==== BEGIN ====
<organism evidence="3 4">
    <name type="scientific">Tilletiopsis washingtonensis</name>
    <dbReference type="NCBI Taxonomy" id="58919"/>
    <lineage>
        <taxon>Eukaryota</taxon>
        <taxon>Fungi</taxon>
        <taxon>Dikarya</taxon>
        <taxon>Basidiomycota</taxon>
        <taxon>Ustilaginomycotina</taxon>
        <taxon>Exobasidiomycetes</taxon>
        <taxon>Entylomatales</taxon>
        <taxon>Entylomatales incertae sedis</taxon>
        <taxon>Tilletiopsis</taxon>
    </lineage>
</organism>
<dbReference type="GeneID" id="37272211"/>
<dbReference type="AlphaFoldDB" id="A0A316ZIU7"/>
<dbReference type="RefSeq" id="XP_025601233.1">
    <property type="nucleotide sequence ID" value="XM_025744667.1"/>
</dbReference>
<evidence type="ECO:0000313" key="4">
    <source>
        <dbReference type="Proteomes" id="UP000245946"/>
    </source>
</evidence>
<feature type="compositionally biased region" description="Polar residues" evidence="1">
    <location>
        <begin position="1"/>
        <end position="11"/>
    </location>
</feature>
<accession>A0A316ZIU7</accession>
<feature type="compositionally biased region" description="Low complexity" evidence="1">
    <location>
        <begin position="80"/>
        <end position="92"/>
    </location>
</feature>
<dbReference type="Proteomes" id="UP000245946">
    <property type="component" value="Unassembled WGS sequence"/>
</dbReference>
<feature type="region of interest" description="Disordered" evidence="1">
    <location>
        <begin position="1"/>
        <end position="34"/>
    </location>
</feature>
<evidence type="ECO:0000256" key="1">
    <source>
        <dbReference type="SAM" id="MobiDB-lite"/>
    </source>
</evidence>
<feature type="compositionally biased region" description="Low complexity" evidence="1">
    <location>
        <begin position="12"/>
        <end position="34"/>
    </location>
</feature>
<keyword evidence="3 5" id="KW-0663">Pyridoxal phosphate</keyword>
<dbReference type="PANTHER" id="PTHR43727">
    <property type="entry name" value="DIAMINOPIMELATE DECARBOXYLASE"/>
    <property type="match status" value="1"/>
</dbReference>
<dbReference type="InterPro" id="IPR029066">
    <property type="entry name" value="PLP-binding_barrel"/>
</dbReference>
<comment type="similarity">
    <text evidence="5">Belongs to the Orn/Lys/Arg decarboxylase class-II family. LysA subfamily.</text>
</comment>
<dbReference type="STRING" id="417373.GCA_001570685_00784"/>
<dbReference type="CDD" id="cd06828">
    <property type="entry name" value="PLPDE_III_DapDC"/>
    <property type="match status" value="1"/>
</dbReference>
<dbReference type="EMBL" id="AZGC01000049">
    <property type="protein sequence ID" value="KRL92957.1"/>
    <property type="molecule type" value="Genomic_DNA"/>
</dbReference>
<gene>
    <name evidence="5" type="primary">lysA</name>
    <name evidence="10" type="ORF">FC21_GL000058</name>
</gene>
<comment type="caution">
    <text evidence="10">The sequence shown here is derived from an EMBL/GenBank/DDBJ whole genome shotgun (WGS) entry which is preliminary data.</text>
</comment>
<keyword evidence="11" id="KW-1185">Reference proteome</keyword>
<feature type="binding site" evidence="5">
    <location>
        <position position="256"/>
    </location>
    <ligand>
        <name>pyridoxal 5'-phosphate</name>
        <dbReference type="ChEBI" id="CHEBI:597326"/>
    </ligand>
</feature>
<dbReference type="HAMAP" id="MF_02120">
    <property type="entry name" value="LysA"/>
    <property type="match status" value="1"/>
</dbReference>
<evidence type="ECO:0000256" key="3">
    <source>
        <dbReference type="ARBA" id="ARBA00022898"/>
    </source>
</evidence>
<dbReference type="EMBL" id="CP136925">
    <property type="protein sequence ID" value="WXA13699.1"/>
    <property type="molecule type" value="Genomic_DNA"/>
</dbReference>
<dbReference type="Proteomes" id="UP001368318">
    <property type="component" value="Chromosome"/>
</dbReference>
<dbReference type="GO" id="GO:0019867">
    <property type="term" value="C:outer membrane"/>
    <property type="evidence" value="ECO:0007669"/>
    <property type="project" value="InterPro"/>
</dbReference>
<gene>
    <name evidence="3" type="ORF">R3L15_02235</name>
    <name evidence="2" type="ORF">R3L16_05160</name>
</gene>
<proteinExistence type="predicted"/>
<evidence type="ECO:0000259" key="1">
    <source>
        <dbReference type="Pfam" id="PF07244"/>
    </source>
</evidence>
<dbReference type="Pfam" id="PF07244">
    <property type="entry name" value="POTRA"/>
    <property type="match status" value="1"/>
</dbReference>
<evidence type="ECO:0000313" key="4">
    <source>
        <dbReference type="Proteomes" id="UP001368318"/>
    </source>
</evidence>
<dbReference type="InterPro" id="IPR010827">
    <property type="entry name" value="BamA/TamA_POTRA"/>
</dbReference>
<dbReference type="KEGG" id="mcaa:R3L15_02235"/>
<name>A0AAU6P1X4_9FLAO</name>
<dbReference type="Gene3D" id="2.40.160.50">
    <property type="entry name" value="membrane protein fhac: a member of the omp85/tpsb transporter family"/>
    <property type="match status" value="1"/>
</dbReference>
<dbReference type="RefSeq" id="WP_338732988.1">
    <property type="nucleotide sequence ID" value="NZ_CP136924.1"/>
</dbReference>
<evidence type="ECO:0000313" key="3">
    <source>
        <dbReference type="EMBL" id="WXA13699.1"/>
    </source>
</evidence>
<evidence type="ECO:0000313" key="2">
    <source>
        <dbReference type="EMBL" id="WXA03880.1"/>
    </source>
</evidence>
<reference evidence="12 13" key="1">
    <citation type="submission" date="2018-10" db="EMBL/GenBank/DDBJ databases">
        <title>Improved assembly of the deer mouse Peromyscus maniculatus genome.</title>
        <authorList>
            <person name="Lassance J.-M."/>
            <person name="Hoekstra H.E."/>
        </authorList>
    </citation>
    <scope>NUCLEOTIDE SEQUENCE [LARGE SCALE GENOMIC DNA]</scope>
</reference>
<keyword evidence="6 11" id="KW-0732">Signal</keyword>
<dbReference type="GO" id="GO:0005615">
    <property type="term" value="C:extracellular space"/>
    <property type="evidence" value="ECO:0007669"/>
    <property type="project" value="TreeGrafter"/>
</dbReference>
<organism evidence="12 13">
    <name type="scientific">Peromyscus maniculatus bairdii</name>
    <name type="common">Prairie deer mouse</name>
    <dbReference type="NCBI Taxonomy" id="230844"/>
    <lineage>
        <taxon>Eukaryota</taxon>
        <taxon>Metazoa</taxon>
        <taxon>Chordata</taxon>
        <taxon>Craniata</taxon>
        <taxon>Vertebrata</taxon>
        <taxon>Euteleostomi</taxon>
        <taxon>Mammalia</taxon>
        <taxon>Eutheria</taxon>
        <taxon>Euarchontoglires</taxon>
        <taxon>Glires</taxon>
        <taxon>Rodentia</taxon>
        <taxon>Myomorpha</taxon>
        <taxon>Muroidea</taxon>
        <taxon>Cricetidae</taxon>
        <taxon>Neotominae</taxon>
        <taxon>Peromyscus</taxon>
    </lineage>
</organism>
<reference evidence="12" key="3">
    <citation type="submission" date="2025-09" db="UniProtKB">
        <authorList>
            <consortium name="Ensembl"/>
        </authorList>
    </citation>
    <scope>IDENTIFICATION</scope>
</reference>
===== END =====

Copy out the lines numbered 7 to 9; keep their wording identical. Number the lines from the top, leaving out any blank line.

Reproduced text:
        <taxon>Dikarya</taxon>
        <taxon>Basidiomycota</taxon>
        <taxon>Ustilaginomycotina</taxon>